The patient studied presented a lesion of the corpus callosum, the long and voluminous structure of white matter located between both hemispheres and allowing the transfer of information between them. A lesion of the corpus callosum can lead to defects in information transfers resulting in some surprising clinical presentations. For example, a right-handed patient holding an object in his or her left hand with eyes closed, is unable to name the object. The task of naming an object depends on the left hemisphere activity, but, in this case this left hemisphere does not receive the sensitive information transmitted from patient’s left hand and to the right hemisphere. This naming deficit occurs despite the fact that the right hemisphere correctly recognizes the object, as evidenced by a correct object apprehension and use by the left hand. In extreme cases, where the entire corpus callosum is damaged or surgically cut, two minds are essentially fighting under the same skull (split brain).
The patient studied by Lionel Naccache’s team presented a posterior lesion of the corpus callosum, resulting in visual disconnection: a visual stimulus presented on the left is only analyzed by the right hemisphere and vice versa. When the corpus callosum is normal, the transfer of information from one hemisphere to the other is possible and automatic, rapid and independent of any strategy taking place in the brain. The experiment consisted of asking the patient if two stimuli, presented one after the other, were different or identical from one another. When both stimuli were presented on the same side (and thus to the same hemisphere), the patient easily answered. However, when each stimulus was presented to a different hemisphere, the only way for the patient to solve the task was to transfer information related to the first stimulus to the other hemisphere through an oblique, strategic way: since an automatic transfer is impossible, visual information from the first stimulus had to be mobilized in the anterior regions of the brain (frontal lobe) to follow the preserved anterior part of the corpus callosum and inform the other hemisphere.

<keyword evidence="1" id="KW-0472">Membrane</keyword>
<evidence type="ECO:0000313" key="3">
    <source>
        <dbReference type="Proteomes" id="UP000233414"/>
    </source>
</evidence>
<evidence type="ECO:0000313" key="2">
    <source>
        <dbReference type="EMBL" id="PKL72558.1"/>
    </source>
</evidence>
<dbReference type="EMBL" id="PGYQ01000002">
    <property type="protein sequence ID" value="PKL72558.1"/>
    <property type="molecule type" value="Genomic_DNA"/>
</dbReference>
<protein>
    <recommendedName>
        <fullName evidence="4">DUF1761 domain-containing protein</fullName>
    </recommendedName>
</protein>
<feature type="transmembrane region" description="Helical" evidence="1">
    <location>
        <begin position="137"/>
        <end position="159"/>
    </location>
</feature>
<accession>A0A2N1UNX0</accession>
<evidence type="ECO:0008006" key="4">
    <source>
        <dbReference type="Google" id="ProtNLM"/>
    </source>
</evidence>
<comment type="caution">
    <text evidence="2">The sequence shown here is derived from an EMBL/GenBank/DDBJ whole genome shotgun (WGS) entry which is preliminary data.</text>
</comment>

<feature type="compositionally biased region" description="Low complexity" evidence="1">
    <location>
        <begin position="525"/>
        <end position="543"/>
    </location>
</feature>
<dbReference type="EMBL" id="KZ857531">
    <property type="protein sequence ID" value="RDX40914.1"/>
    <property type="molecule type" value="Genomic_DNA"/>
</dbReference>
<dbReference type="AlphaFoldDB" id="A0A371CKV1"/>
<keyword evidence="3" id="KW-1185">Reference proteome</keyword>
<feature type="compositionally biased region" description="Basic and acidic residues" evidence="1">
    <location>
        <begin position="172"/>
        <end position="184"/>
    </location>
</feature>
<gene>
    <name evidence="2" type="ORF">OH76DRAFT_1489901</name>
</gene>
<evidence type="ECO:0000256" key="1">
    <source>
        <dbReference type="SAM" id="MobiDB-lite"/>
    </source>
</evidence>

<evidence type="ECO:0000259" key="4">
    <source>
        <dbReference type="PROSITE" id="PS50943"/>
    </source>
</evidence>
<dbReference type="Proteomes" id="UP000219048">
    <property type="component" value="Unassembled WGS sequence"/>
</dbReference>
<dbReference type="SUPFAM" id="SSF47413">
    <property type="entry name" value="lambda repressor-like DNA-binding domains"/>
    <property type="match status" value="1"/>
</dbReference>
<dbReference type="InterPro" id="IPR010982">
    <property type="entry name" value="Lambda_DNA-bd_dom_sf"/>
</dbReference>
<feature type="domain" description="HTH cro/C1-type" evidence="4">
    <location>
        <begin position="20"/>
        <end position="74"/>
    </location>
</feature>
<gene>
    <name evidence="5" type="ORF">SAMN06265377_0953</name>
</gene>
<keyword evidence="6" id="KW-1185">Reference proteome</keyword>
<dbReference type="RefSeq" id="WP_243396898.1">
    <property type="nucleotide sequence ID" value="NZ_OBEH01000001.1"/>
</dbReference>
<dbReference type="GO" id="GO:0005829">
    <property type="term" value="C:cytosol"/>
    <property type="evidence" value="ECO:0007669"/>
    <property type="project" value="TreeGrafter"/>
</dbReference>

Thanks to a combination of experimental methods of vision psychology and anatomical and functional brain-imaging tools (MRI; magnetic resonance imaging & EEG; electroencephalogram), Lionel Naccache’s team was able to highlight this deliberate and strategic pathway, dependent on the frontal lobe.
This result is important for theories of strategic processing (as opposed to automatic processing), and illustrates how contemporary observations of neurological patients can still, in 2014, reveal original mechanisms of cerebral functioning that also occur in healthy subjects.
References : Naccache L, Sportiche S, Strauss M, El Karoui I, Sitt J, Cohen L: Imaging ‘top-down’ mobilization of visual information: A case study in a posterior split-brain patient. Neuropsychologia 2014.